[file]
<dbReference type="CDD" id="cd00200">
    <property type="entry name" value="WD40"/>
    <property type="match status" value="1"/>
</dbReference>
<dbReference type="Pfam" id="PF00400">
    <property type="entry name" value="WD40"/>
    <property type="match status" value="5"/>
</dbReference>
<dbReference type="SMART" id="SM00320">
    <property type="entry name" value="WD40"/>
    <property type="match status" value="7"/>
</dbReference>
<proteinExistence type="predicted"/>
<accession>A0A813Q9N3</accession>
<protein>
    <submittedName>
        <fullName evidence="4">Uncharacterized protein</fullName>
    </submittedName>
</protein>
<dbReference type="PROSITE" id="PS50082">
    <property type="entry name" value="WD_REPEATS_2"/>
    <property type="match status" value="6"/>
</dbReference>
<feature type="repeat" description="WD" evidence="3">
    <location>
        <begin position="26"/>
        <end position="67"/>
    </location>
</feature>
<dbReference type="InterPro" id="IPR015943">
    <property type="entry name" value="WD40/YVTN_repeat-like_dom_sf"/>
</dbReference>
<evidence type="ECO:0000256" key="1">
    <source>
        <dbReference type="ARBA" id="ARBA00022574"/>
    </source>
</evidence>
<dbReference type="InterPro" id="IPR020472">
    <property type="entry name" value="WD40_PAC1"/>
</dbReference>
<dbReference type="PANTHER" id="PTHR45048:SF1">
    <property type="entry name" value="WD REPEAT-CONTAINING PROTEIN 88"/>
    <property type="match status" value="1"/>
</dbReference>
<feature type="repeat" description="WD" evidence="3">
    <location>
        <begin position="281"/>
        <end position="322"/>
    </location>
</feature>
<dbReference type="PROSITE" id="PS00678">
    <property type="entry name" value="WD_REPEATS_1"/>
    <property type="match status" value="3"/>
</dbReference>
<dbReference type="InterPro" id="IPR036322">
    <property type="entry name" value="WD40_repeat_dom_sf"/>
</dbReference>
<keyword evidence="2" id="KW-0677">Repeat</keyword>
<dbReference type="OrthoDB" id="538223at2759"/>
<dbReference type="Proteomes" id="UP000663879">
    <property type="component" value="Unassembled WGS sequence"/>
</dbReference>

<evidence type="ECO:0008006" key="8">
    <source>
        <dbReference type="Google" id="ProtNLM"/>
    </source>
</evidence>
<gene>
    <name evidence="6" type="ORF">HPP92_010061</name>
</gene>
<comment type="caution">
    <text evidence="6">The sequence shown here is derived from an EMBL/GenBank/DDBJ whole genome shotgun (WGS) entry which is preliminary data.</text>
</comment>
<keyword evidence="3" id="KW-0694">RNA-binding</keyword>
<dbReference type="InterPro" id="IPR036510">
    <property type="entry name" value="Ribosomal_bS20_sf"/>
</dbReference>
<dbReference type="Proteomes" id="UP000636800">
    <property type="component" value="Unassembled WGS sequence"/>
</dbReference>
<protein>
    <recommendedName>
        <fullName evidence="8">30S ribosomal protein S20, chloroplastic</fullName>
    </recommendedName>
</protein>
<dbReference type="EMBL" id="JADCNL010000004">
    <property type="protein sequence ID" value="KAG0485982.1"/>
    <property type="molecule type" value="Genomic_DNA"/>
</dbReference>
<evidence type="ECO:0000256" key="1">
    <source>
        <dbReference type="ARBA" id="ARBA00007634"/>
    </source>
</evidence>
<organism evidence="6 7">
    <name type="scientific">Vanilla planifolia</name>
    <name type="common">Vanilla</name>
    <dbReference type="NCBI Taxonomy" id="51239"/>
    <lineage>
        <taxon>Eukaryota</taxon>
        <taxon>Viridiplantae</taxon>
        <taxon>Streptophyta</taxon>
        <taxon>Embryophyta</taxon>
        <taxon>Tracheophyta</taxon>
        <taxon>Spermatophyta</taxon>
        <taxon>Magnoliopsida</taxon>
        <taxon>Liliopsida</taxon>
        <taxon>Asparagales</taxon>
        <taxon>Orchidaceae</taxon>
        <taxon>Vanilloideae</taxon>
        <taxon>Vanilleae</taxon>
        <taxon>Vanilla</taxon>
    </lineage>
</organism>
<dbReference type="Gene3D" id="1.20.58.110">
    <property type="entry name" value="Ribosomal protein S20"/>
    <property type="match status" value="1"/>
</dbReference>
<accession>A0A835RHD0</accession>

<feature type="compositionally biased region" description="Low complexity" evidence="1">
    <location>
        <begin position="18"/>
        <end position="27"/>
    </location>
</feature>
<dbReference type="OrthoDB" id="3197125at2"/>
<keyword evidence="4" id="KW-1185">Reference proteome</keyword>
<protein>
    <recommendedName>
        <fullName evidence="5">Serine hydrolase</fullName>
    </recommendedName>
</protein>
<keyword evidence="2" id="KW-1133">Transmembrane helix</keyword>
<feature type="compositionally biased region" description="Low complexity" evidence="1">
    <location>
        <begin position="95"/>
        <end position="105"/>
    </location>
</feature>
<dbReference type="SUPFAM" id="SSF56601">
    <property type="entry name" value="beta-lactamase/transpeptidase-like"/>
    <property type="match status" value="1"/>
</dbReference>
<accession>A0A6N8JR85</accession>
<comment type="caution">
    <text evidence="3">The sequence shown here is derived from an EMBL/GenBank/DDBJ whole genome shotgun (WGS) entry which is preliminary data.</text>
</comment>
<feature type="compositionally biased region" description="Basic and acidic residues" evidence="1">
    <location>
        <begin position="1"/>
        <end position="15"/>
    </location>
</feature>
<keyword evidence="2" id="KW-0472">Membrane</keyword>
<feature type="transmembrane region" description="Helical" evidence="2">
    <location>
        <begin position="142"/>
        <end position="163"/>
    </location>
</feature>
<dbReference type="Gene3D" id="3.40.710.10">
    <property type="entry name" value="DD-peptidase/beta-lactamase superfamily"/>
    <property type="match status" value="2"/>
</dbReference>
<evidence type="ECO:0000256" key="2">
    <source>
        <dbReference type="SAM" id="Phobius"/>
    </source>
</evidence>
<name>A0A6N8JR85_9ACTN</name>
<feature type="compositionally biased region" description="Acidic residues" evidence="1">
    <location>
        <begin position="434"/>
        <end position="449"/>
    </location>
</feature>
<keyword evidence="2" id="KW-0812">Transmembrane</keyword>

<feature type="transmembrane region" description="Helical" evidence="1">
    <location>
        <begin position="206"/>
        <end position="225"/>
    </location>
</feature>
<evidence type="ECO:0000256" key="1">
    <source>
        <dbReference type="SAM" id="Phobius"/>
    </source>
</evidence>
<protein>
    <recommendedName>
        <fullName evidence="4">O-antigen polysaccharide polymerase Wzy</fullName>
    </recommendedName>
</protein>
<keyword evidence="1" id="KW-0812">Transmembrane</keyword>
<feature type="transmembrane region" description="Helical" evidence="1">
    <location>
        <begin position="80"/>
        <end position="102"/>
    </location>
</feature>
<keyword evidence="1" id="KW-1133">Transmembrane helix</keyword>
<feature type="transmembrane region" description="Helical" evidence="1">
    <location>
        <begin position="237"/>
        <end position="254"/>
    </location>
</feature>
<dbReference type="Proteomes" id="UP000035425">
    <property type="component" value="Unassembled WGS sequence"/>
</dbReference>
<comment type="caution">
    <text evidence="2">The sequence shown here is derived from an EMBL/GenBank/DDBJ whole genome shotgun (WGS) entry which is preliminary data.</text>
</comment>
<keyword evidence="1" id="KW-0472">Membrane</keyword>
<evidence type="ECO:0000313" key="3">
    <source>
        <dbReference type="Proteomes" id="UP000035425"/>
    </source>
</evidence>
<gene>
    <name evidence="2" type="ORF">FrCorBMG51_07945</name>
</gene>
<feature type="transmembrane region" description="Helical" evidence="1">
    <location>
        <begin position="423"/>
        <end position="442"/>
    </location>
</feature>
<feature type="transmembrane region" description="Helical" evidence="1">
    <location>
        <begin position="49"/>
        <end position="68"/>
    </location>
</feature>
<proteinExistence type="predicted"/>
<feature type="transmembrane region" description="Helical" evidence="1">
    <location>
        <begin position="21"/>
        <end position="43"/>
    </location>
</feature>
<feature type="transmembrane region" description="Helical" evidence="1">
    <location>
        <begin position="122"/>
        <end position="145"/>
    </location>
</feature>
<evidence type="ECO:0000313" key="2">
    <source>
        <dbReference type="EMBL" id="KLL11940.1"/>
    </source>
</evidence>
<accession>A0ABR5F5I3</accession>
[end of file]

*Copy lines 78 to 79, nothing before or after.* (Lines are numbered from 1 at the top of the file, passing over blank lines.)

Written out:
<dbReference type="Proteomes" id="UP000636800">
    <property type="component" value="Unassembled WGS sequence"/>